It wasn’t a dominant performance by any stretch, but there was a tangible improvement from week one to week two for the USC defense. A little over a week after giving up 99 plays an darn near 700 yards of offense to Texas A&M, Lorenzo Ward’s unit found a way to get a few stops, force a few turnovers, and get off the field more against an East Carolina squad that isn’t as good as the Aggies, but is no cupcake either. The Pirates have a face paced, spread offense that regular rolls up big numbers on opponents.
At the start it looked like it was going to be another long night for the Gamecock defense. East Carolina moved the ball with ease between the 20s but, fortunately for USC, they stalled before finding the end zone. The Pirates scored on their first three possessions of the game, but the Gamecocks mitigated the damage by forcing them to settle for field goals instead of touchdowns on the first two possessions. Ward said he knew they would give up some yards to ECU. The goal, he said, was to keep the Pirates out of the end zone, which, for the most part, the Gamecocks were able to do.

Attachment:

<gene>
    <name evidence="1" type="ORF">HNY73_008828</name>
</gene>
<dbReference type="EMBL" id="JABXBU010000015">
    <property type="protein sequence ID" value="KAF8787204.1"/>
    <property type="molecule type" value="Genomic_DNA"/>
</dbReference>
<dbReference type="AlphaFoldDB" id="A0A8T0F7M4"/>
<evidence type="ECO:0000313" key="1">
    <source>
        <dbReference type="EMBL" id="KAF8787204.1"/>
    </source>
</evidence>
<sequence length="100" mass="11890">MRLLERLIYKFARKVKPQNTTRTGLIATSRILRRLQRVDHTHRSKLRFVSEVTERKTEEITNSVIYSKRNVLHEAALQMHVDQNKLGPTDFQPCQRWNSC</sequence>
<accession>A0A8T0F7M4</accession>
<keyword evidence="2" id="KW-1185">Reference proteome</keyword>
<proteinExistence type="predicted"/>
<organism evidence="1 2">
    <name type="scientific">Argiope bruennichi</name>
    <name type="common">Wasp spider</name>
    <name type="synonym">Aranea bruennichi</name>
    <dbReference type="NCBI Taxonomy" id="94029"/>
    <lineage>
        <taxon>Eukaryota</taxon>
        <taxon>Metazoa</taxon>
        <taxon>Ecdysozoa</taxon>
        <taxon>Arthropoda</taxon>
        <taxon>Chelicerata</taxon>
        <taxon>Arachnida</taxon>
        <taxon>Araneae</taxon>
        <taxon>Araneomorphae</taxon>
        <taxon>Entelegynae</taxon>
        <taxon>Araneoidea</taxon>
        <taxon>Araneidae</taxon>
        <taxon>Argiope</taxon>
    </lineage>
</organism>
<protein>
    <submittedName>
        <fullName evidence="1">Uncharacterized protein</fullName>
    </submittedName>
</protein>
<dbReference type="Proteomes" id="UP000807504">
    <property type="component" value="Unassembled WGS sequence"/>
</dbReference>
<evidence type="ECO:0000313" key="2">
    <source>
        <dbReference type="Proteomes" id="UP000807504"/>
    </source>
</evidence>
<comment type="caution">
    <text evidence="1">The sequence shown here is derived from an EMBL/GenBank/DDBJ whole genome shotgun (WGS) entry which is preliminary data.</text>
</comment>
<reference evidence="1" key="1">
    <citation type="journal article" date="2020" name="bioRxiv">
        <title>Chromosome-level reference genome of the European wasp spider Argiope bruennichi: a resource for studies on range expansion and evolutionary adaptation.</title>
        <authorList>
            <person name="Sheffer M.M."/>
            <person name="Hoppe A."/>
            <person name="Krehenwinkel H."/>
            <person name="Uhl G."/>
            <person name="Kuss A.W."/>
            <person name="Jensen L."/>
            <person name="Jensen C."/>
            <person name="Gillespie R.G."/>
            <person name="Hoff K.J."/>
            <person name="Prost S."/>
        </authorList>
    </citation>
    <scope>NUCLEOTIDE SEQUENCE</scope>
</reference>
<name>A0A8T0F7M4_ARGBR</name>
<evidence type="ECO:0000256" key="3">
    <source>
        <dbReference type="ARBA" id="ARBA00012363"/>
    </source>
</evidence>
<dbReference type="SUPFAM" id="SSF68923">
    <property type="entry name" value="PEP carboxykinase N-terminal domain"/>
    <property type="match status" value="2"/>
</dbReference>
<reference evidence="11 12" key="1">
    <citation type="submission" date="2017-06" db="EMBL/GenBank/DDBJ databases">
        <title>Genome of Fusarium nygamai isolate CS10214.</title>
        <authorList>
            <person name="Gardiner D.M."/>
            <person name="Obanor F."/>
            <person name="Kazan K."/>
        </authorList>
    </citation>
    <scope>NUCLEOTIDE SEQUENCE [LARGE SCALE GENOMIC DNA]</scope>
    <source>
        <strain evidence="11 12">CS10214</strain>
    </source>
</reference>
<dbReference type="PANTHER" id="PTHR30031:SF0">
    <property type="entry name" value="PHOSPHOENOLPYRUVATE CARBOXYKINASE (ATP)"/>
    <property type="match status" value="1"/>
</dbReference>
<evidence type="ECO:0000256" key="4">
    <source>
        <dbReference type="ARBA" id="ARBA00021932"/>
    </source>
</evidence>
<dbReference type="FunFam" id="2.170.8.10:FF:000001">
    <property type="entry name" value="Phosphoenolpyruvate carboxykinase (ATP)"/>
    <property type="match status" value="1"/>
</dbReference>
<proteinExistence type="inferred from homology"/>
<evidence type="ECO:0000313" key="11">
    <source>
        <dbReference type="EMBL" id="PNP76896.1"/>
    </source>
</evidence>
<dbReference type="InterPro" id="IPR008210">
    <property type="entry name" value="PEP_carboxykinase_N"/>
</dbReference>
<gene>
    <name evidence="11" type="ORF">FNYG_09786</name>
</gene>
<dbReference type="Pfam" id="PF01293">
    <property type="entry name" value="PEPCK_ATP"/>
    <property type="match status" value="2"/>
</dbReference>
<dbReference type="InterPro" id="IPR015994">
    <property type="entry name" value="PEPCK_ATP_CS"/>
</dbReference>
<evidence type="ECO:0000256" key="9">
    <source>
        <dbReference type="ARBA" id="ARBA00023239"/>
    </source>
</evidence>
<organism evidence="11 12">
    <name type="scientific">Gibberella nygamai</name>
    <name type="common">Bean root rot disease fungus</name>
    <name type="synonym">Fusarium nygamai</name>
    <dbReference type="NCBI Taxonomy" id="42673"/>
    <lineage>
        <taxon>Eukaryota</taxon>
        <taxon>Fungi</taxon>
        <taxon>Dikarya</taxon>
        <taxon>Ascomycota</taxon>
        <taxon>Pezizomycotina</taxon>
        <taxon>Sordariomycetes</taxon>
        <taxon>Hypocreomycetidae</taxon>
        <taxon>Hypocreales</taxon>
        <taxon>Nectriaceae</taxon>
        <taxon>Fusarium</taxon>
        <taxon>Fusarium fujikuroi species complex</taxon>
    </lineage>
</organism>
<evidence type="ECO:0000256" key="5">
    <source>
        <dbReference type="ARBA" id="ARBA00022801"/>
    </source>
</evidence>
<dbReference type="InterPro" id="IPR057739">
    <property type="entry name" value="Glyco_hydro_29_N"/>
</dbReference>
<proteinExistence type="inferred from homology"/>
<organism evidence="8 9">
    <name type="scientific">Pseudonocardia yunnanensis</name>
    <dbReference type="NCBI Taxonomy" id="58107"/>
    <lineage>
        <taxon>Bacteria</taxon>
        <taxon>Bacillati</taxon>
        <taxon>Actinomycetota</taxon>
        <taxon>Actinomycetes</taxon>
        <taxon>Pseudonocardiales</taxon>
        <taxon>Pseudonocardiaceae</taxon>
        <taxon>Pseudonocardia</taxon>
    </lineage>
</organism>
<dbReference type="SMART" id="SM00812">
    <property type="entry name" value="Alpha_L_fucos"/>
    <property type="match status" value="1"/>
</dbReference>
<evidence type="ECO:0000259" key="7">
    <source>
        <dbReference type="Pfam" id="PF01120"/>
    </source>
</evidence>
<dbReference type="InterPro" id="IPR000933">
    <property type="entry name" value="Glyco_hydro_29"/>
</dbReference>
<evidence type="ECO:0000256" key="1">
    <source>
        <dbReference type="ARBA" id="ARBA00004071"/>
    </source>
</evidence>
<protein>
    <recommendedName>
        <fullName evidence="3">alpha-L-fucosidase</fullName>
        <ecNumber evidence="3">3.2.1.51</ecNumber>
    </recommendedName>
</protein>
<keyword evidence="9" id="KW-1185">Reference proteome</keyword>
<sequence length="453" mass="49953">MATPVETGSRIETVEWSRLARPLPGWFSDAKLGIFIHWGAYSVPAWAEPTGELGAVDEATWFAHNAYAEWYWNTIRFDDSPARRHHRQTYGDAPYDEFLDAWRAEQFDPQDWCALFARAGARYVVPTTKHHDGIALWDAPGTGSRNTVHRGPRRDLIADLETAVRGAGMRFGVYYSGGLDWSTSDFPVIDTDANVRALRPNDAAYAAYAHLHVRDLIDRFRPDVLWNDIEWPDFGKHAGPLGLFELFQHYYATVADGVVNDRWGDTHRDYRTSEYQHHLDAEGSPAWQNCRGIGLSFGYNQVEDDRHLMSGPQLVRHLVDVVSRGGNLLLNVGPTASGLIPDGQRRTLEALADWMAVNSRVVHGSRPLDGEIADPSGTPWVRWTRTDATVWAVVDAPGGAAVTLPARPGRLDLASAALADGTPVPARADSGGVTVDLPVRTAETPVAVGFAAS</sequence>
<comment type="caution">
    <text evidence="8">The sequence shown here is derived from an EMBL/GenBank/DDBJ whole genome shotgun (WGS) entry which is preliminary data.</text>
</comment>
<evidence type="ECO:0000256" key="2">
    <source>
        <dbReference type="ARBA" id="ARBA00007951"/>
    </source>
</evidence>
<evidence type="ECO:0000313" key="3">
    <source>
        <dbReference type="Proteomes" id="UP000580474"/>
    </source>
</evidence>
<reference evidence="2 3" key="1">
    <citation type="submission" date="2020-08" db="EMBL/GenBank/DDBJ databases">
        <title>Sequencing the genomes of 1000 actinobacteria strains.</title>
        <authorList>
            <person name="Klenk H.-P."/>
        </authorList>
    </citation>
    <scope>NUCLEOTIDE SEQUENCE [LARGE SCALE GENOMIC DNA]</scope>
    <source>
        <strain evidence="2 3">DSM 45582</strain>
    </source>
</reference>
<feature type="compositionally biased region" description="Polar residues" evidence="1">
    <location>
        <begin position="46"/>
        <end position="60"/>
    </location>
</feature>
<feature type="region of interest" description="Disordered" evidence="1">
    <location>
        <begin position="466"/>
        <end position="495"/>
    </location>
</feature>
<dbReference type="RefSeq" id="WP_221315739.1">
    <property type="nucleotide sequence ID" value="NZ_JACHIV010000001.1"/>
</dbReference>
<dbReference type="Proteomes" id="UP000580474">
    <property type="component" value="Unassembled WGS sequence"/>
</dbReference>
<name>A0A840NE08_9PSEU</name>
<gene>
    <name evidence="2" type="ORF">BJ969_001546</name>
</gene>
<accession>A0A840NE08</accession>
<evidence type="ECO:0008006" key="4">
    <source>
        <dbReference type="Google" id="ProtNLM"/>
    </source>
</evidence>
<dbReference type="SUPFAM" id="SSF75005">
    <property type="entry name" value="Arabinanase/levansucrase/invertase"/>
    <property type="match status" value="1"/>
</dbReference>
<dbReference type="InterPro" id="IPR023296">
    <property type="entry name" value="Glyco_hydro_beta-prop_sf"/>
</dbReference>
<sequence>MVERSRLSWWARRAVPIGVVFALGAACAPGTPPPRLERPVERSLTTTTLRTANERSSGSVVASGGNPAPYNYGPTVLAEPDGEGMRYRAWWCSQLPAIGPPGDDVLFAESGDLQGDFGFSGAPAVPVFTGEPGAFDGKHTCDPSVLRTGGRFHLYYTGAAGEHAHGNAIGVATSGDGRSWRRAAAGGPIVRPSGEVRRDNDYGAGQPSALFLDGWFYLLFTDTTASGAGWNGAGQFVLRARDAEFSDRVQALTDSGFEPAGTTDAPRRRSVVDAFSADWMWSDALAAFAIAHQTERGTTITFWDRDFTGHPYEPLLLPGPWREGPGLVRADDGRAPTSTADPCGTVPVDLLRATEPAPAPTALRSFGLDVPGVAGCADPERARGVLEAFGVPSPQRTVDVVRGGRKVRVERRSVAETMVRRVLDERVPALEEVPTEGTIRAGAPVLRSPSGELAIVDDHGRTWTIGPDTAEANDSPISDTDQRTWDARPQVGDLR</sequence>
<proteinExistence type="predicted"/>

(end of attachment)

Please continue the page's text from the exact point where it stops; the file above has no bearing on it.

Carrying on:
ECU still had too many chunk plays and third down conversions, but you could see steady improvement from USC has the game wore on. In the second half the Gamecocks forced two turnovers on interceptions and held the Pirates to one score. The unit won’t win any awards for the performance, but given what happened in the opener, any progress is good news.
Now Ward and the Gamecock defense will turn its attention to Georgia and its stable of bruising running backs. The Bulldogs don’t employ the same spread principals that Texas A&M and ECU do. Georgia will present a different challenge. The good news is Georgia doesn’t have a prolific passing attack; the bad news is Georgia has the best running back in college football. Ward will have his hands full.